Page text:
The Ferrari 1950 Ferarri 166 F2 Of Gastone Piegatoassale

CmdBentaxle Dave D

Home Page: Dave D   Silver Member USA
Federal Way, Washington, USA
Total Posts: 7 Latest Post: 2017-03-19
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The frame 1x3 6061t6 rectangle tube aluminum gus

The frame. 1x3 6061t6 rectangle tube aluminum, gusseted at the joints and through bolted. Oak inserts at all stress points.

Left front suspension detail Independant control

Left front suspension detail. Independant control arms are steel rectangle tube, with oilite bushings at both ends.

Rear frame detail Brake caliper mount is steel re

Rear frame detail. Brake caliper mount is steel rectangle tube & engine mounted to twin beams.

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Member Comments on Journal Entry: First, A Brief Explanation. Then On To The Photo Essay.   ↵
2016-12-13 02:42:33 # 39023
Comment by Dennis Graham
Tks for sharing some of the details of your machine with us Dave.Hope you don't mind if I pick your brain, I'm the curious type you know. That's a unique idea for the front suspension, don't think I've ever seen one like it. How does it handle?Have you had any problem with the rear bearing mount or frame flexing in the turns?Do you get much twist in the frame?dg
2016-12-13 13:21:15 # 39038
Comment by Dave D
Denny,As I add more photos you'll notice that I was nearly obsessed with keeping the weight low. So a drop frame was a must. I knew I wanted those control arm mounts and the rear axle bearing carriers above the frame, but no higher than the axle line. I fooled around for days with how to mount that spring, swinging those arms up and down. It had the function as upper control arm itself, so it's arc had match the lower arms. When the spring finally arrived ( I had been working with a mockup. NEVER again) it was much softer than advertised. The radius of travel was tighter. Camber change was more than appropriate... Then I drove it anyway, and low and behold, the camber change, paired with a motorcycle tire, actually has a positive effect on the outside wheel when turning in. As youaccelerate out it unloads. You can watch it working.So far I like the steering response and effort. And it shows no tendency to push the front end.More later. Got to make some money.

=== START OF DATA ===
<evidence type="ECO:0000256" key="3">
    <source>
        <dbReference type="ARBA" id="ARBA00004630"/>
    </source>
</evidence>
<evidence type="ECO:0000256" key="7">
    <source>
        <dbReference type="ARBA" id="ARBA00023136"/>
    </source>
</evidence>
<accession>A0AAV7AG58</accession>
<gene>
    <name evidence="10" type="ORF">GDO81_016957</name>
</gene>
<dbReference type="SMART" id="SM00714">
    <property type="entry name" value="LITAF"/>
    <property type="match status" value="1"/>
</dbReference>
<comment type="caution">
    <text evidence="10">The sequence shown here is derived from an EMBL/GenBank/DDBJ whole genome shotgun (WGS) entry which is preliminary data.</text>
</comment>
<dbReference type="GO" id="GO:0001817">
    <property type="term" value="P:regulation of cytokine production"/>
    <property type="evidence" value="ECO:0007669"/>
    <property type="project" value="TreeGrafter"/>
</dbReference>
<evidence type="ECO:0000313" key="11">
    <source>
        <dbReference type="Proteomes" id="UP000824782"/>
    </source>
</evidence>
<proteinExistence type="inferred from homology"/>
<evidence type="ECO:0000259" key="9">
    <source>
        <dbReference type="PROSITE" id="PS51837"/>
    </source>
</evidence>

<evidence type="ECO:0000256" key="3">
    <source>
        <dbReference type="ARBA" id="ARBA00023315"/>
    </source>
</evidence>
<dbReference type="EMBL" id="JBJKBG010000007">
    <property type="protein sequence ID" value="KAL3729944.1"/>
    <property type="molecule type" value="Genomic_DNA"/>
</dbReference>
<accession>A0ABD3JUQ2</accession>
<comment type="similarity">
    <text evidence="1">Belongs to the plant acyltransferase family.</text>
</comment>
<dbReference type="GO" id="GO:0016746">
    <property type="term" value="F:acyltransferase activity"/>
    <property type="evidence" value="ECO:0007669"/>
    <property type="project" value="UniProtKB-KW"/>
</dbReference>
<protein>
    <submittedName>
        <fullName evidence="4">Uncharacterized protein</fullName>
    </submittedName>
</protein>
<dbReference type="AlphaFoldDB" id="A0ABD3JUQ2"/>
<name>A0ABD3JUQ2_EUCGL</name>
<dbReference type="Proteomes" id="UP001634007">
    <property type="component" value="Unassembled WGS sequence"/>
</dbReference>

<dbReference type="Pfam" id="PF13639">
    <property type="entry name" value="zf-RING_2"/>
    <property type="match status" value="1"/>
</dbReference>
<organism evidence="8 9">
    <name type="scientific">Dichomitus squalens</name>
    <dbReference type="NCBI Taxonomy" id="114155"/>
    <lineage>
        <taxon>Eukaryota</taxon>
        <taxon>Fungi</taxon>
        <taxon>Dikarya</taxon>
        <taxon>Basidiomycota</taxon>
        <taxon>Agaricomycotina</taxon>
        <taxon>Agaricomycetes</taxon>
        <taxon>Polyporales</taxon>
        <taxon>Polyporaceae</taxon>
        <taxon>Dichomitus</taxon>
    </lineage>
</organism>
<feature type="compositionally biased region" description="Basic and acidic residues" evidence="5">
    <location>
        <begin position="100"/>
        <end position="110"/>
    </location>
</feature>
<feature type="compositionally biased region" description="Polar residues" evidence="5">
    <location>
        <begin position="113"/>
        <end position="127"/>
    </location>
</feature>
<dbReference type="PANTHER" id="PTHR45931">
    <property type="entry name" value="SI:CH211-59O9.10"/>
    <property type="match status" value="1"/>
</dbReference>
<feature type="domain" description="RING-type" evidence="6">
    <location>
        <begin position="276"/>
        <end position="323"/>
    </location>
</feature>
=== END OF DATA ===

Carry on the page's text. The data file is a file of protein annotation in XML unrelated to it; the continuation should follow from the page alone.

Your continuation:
2016-12-13 15:17:25 # 39041
Comment by Dave D
Ok, where was I?Those rear axle bearing carriers are meant to be welded directly to the top of a frame rail. They are1/4"steel plate, as are the doublers I made to join them to my rails. All high strength hardware. No flex.The frame alone, was fairly rigid with just the floor in. The real car, when viewed head on is shaped like a D laying on it's straight edge, which I wanted to capture. The .04 wrisco is fairly stiff and when formed into shape, along with the floor, creates a pretty good monocoque. This car was built with mainly the road courses in mind. That orchard business almost needs a specific kind of build, in my view. I like the handling now, but I may be singing a different tune once I get it on rougher terrain.
2016-12-13 17:36:46 # 39044
Comment by Dennis Graham
I got cha Dave. The body would stiffen up that ladder frame. Still looks like the rear bearing mounts might give you some trouble, I'd keep a close watch on those if it were me. As fur as the handling, I've never understood how the positive camber thatthe 20's cars used worked in their favor. All the later cars are designed withnegative camber as part of their front geometry. dg
2016-12-13 19:47:12 # 39048
Comment by Dave D
Yeah, I figure those will deform a fair bit before they would fail. Easy to keep an eye on anyway. Experience has been that it's easier to make a weak stucture stronger than to make a heavy stucture lighter.I've heard more explanations of positive camber than I can remember. The most sensible to me is that it loads the bearings towards the inside of the spindle. Steering geometry understanding and matallurgy have come a long way.

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